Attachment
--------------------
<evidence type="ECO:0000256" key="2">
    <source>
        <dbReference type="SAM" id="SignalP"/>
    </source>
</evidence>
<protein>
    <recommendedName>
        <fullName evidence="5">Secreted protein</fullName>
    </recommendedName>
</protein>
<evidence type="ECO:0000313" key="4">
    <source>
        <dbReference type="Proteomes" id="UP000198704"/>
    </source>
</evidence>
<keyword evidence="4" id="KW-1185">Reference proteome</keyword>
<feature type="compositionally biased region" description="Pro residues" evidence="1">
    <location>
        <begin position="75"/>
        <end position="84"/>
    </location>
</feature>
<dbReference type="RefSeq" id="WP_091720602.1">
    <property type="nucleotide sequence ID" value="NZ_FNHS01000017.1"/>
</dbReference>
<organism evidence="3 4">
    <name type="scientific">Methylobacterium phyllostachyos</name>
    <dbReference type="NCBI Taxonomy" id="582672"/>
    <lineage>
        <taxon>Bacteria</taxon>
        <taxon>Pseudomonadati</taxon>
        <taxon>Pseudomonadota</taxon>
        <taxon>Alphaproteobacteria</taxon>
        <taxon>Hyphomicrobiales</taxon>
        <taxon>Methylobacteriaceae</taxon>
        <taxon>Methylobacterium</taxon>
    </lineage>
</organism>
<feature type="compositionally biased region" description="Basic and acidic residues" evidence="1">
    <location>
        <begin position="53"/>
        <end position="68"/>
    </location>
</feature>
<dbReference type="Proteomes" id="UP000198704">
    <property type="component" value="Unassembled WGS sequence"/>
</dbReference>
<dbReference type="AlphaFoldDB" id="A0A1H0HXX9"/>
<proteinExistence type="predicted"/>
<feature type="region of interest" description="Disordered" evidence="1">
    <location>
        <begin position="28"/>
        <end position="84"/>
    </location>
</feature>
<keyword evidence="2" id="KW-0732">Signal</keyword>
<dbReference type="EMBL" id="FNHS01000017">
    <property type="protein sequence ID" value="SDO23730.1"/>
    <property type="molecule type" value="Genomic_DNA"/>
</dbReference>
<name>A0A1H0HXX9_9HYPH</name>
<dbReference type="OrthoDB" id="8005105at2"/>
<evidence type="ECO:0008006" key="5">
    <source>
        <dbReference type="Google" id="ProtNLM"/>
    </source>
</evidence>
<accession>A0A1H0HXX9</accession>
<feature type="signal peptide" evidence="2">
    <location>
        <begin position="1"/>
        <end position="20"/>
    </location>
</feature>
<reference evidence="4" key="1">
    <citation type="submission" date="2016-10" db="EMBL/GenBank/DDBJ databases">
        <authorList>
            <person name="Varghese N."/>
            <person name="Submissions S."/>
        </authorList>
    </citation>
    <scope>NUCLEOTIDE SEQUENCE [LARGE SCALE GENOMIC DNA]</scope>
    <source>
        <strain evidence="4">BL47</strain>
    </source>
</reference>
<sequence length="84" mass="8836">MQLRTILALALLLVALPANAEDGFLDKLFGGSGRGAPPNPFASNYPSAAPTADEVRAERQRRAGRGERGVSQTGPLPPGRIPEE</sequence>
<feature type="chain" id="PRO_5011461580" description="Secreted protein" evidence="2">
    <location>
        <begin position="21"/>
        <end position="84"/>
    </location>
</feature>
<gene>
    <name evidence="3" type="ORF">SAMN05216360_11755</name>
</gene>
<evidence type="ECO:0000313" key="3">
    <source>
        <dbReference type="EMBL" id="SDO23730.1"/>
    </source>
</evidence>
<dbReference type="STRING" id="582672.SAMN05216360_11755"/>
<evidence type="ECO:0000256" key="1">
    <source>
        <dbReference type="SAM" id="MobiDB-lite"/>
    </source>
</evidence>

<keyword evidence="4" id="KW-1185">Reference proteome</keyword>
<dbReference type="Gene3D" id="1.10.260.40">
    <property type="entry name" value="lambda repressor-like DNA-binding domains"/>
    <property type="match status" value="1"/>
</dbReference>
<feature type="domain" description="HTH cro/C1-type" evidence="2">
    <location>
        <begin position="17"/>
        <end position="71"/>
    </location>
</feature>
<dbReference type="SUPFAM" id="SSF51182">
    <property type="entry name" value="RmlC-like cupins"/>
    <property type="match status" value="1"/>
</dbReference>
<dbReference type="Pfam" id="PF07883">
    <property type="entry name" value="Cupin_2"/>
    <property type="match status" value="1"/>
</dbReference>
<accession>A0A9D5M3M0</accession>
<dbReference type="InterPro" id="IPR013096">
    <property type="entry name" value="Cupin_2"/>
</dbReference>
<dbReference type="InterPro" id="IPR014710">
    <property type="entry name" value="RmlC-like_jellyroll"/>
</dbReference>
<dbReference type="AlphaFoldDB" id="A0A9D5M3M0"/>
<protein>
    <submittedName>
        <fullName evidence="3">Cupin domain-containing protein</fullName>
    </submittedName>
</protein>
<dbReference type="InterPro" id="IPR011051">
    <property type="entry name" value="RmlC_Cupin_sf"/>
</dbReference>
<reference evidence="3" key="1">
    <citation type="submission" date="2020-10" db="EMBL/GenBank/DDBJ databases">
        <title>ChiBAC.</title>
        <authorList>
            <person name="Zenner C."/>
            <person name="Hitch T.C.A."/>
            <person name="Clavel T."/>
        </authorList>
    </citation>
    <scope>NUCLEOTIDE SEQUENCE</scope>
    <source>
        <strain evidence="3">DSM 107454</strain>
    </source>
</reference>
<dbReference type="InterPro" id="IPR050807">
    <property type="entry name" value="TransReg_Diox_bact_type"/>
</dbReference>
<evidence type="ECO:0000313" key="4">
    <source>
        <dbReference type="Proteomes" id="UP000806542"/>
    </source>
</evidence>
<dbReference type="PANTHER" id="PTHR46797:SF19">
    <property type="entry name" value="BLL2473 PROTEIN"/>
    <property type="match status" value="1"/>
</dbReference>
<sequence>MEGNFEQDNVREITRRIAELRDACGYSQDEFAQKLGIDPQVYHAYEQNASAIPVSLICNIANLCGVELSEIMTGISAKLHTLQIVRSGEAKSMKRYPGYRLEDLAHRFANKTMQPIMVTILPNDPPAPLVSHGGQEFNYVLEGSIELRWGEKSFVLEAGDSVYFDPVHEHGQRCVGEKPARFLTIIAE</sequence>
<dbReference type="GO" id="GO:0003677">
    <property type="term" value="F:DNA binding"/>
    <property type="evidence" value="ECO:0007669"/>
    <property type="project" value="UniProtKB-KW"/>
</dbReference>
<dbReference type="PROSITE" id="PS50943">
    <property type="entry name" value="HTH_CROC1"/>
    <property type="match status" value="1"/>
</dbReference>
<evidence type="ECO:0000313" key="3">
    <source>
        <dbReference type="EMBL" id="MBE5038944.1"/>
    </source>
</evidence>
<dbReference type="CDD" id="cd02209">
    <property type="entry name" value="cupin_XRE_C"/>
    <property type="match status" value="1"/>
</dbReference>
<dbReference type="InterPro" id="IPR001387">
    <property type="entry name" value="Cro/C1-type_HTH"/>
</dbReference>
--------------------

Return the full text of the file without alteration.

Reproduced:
<evidence type="ECO:0000256" key="2">
    <source>
        <dbReference type="SAM" id="SignalP"/>
    </source>
</evidence>
<protein>
    <recommendedName>
        <fullName evidence="5">Secreted protein</fullName>
    </recommendedName>
</protein>
<evidence type="ECO:0000313" key="4">
    <source>
        <dbReference type="Proteomes" id="UP000198704"/>
    </source>
</evidence>
<keyword evidence="4" id="KW-1185">Reference proteome</keyword>
<feature type="compositionally biased region" description="Pro residues" evidence="1">
    <location>
        <begin position="75"/>
        <end position="84"/>
    </location>
</feature>
<dbReference type="RefSeq" id="WP_091720602.1">
    <property type="nucleotide sequence ID" value="NZ_FNHS01000017.1"/>
</dbReference>
<organism evidence="3 4">
    <name type="scientific">Methylobacterium phyllostachyos</name>
    <dbReference type="NCBI Taxonomy" id="582672"/>
    <lineage>
        <taxon>Bacteria</taxon>
        <taxon>Pseudomonadati</taxon>
        <taxon>Pseudomonadota</taxon>
        <taxon>Alphaproteobacteria</taxon>
        <taxon>Hyphomicrobiales</taxon>
        <taxon>Methylobacteriaceae</taxon>
        <taxon>Methylobacterium</taxon>
    </lineage>
</organism>
<feature type="compositionally biased region" description="Basic and acidic residues" evidence="1">
    <location>
        <begin position="53"/>
        <end position="68"/>
    </location>
</feature>
<dbReference type="Proteomes" id="UP000198704">
    <property type="component" value="Unassembled WGS sequence"/>
</dbReference>
<dbReference type="AlphaFoldDB" id="A0A1H0HXX9"/>
<proteinExistence type="predicted"/>
<feature type="region of interest" description="Disordered" evidence="1">
    <location>
        <begin position="28"/>
        <end position="84"/>
    </location>
</feature>
<keyword evidence="2" id="KW-0732">Signal</keyword>
<dbReference type="EMBL" id="FNHS01000017">
    <property type="protein sequence ID" value="SDO23730.1"/>
    <property type="molecule type" value="Genomic_DNA"/>
</dbReference>
<name>A0A1H0HXX9_9HYPH</name>
<dbReference type="OrthoDB" id="8005105at2"/>
<evidence type="ECO:0008006" key="5">
    <source>
        <dbReference type="Google" id="ProtNLM"/>
    </source>
</evidence>
<accession>A0A1H0HXX9</accession>
<feature type="signal peptide" evidence="2">
    <location>
        <begin position="1"/>
        <end position="20"/>
    </location>
</feature>
<reference evidence="4" key="1">
    <citation type="submission" date="2016-10" db="EMBL/GenBank/DDBJ databases">
        <authorList>
            <person name="Varghese N."/>
            <person name="Submissions S."/>
        </authorList>
    </citation>
    <scope>NUCLEOTIDE SEQUENCE [LARGE SCALE GENOMIC DNA]</scope>
    <source>
        <strain evidence="4">BL47</strain>
    </source>
</reference>
<sequence length="84" mass="8836">MQLRTILALALLLVALPANAEDGFLDKLFGGSGRGAPPNPFASNYPSAAPTADEVRAERQRRAGRGERGVSQTGPLPPGRIPEE</sequence>
<feature type="chain" id="PRO_5011461580" description="Secreted protein" evidence="2">
    <location>
        <begin position="21"/>
        <end position="84"/>
    </location>
</feature>
<gene>
    <name evidence="3" type="ORF">SAMN05216360_11755</name>
</gene>
<evidence type="ECO:0000313" key="3">
    <source>
        <dbReference type="EMBL" id="SDO23730.1"/>
    </source>
</evidence>
<dbReference type="STRING" id="582672.SAMN05216360_11755"/>
<evidence type="ECO:0000256" key="1">
    <source>
        <dbReference type="SAM" id="MobiDB-lite"/>
    </source>
</evidence>

<keyword evidence="4" id="KW-1185">Reference proteome</keyword>
<dbReference type="Gene3D" id="1.10.260.40">
    <property type="entry name" value="lambda repressor-like DNA-binding domains"/>
    <property type="match status" value="1"/>
</dbReference>
<feature type="domain" description="HTH cro/C1-type" evidence="2">
    <location>
        <begin position="17"/>
        <end position="71"/>
    </location>
</feature>
<dbReference type="SUPFAM" id="SSF51182">
    <property type="entry name" value="RmlC-like cupins"/>
    <property type="match status" value="1"/>
</dbReference>
<dbReference type="Pfam" id="PF07883">
    <property type="entry name" value="Cupin_2"/>
    <property type="match status" value="1"/>
</dbReference>
<accession>A0A9D5M3M0</accession>
<dbReference type="InterPro" id="IPR013096">
    <property type="entry name" value="Cupin_2"/>
</dbReference>
<dbReference type="InterPro" id="IPR014710">
    <property type="entry name" value="RmlC-like_jellyroll"/>
</dbReference>
<dbReference type="AlphaFoldDB" id="A0A9D5M3M0"/>
<protein>
    <submittedName>
        <fullName evidence="3">Cupin domain-containing protein</fullName>
    </submittedName>
</protein>
<dbReference type="InterPro" id="IPR011051">
    <property type="entry name" value="RmlC_Cupin_sf"/>
</dbReference>
<reference evidence="3" key="1">
    <citation type="submission" date="2020-10" db="EMBL/GenBank/DDBJ databases">
        <title>ChiBAC.</title>
        <authorList>
            <person name="Zenner C."/>
            <person name="Hitch T.C.A."/>
            <person name="Clavel T."/>
        </authorList>
    </citation>
    <scope>NUCLEOTIDE SEQUENCE</scope>
    <source>
        <strain evidence="3">DSM 107454</strain>
    </source>
</reference>
<dbReference type="InterPro" id="IPR050807">
    <property type="entry name" value="TransReg_Diox_bact_type"/>
</dbReference>
<evidence type="ECO:0000313" key="4">
    <source>
        <dbReference type="Proteomes" id="UP000806542"/>
    </source>
</evidence>
<dbReference type="PANTHER" id="PTHR46797:SF19">
    <property type="entry name" value="BLL2473 PROTEIN"/>
    <property type="match status" value="1"/>
</dbReference>
<sequence>MEGNFEQDNVREITRRIAELRDACGYSQDEFAQKLGIDPQVYHAYEQNASAIPVSLICNIANLCGVELSEIMTGISAKLHTLQIVRSGEAKSMKRYPGYRLEDLAHRFANKTMQPIMVTILPNDPPAPLVSHGGQEFNYVLEGSIELRWGEKSFVLEAGDSVYFDPVHEHGQRCVGEKPARFLTIIAE</sequence>
<dbReference type="GO" id="GO:0003677">
    <property type="term" value="F:DNA binding"/>
    <property type="evidence" value="ECO:0007669"/>
    <property type="project" value="UniProtKB-KW"/>
</dbReference>
<dbReference type="PROSITE" id="PS50943">
    <property type="entry name" value="HTH_CROC1"/>
    <property type="match status" value="1"/>
</dbReference>
<evidence type="ECO:0000313" key="3">
    <source>
        <dbReference type="EMBL" id="MBE5038944.1"/>
    </source>
</evidence>
<dbReference type="CDD" id="cd02209">
    <property type="entry name" value="cupin_XRE_C"/>
    <property type="match status" value="1"/>
</dbReference>
<dbReference type="InterPro" id="IPR001387">
    <property type="entry name" value="Cro/C1-type_HTH"/>
</dbReference>